For Andy Murray over the next few months, one thing seems certain.
There will be no excuses.
Almost a year on from the back surgery that kept him off the Tour for four months, Murray arrived in Toronto looking fit and sounding content and confident as he begins a month of tennis he hopes will end with a third grand slam title.
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Any concern over the back disappeared during the French Open, when his body was stretched hard on the way to the semi-finals and at Wimbledon, where he played beautifully before falling flat in the quarter-finals.
That defeat was a tough one to explain but after a few weeks of good training in Miami and with coach Amelie Mauresmo now confirmed on a longer-term deal, Murray expects himself to be 100% going into the US Open, which begins in less than three weeks' time.
"I feel good, I trained hard," Murray said as he prepared for his second-round match today against the new Australian sensation, Nick Kyrgios. "The period after Wimbledon I did not take too much time off and I feel like I am ready to play some good tennis."
Having only returned to the Tour in time for the Australian Open in January, Murray told reporters in Toronto that he had not able to train as hard as usual as he eased his back into the rigours of full-time competition. "I felt maybe what I was missing was just some physical strength," he said.
"When you come back on the tour it is a bit of a recovery process. Over the French Open and Wimbledon my back felt very good. Physically, it was fine. Now I can start training again 100%, not holding back."
At 27, Murray knows he needs to make the most of his opportunities to add to his grand slam tally. But while he continues to emphasise the importance of peaking at the slams, Murray knows he needs matches to improve his confidence going into New York.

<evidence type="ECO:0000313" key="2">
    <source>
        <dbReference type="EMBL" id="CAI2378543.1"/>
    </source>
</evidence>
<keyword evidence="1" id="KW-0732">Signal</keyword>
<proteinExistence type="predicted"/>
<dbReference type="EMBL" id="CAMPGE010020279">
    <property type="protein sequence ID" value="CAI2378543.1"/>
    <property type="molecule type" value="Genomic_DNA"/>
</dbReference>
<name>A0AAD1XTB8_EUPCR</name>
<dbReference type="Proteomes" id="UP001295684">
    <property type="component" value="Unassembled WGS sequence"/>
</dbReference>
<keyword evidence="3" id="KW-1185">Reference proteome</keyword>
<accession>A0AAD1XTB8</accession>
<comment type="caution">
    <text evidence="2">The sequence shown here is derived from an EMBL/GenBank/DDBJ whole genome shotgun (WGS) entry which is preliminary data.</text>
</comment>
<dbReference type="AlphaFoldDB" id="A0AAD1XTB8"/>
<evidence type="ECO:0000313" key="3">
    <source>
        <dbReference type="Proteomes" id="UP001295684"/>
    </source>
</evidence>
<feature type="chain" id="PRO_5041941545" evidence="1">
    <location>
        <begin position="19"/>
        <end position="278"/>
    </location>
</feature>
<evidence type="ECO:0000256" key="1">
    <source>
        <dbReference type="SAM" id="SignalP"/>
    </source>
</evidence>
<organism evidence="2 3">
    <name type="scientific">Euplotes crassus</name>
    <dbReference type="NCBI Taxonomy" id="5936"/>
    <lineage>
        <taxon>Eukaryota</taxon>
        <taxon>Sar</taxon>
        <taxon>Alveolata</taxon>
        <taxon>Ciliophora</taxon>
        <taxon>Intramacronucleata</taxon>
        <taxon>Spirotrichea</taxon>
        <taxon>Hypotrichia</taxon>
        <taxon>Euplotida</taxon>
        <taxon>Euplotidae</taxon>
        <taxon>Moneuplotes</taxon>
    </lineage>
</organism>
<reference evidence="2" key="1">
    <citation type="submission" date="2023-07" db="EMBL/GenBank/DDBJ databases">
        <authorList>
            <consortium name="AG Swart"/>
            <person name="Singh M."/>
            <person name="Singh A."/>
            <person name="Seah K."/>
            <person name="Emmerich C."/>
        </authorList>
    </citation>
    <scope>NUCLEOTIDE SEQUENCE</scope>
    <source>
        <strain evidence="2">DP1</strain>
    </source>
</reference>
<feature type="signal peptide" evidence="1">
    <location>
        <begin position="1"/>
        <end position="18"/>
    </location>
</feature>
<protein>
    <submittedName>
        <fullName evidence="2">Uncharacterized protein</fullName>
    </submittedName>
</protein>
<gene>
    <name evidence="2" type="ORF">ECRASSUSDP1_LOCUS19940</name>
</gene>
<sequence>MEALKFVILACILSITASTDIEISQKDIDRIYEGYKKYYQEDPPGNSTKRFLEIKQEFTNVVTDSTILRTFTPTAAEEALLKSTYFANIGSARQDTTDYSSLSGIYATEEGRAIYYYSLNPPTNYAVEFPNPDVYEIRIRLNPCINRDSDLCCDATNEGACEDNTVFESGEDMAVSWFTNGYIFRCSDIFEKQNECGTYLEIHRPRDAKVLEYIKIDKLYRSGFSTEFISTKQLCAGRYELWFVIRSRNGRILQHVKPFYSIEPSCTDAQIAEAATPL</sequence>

He has only one victory over a top-10 player to his name this year, a shocking statistic for a player of his calibre, and he finds himself down the rankings at 10 going into the last few months of the season. "It is important to get matches in before the US Open," Murray said. "Here is the start of the summer and with only two tournaments to get ready it is important to do well here.
"The rankings don't lie and I need to start winning more matches to push my ranking back up there. But the main goal for me is to try and win grand slams. That's what motivates me. That's what makes me want to train."
The work he has done in Miami, both on the court and off it, with Mauresmo, is all aimed at adding to his US Open title from 2012 and his Wimbledon crown earned 13 months ago.
After a tricky start, not helped by beginning just a couple of weeks before Wimbledon, Mauresmo has settled in well to Team Murray.
The Scot seems happy with how things are going, which is all that matters, and after initially signing on only for the grass-court season, they will extend their relationship across the coming months.
"I really enjoy working with her," Murray said. "I feel like she has helped me a lot. It has started off well in my opinion.
"We had a good training block in Miami. She integrated well with the rest of the team, the physical trainers and listened a lot to what they had to say and it has been a good start. Now it is about me producing the results on the court. I feel like I have put myself in a good position to do that."
It is a good job Murray arrived in Toronto early, since his first match is against Krygios, who beat Santiago Giraldo 7-6, 7-5 on his debut in a Masters 1000 event. His victory over Rafa Nadal at Wimbledon and his run to the quarter-finals drew Murray's attention and the Aussie is not lacking in confidence.
"You've got to believe, going on to the court, that you can beat anyone," Krygios said yesterday. "He's a spectacular player but I'm looking forward to it."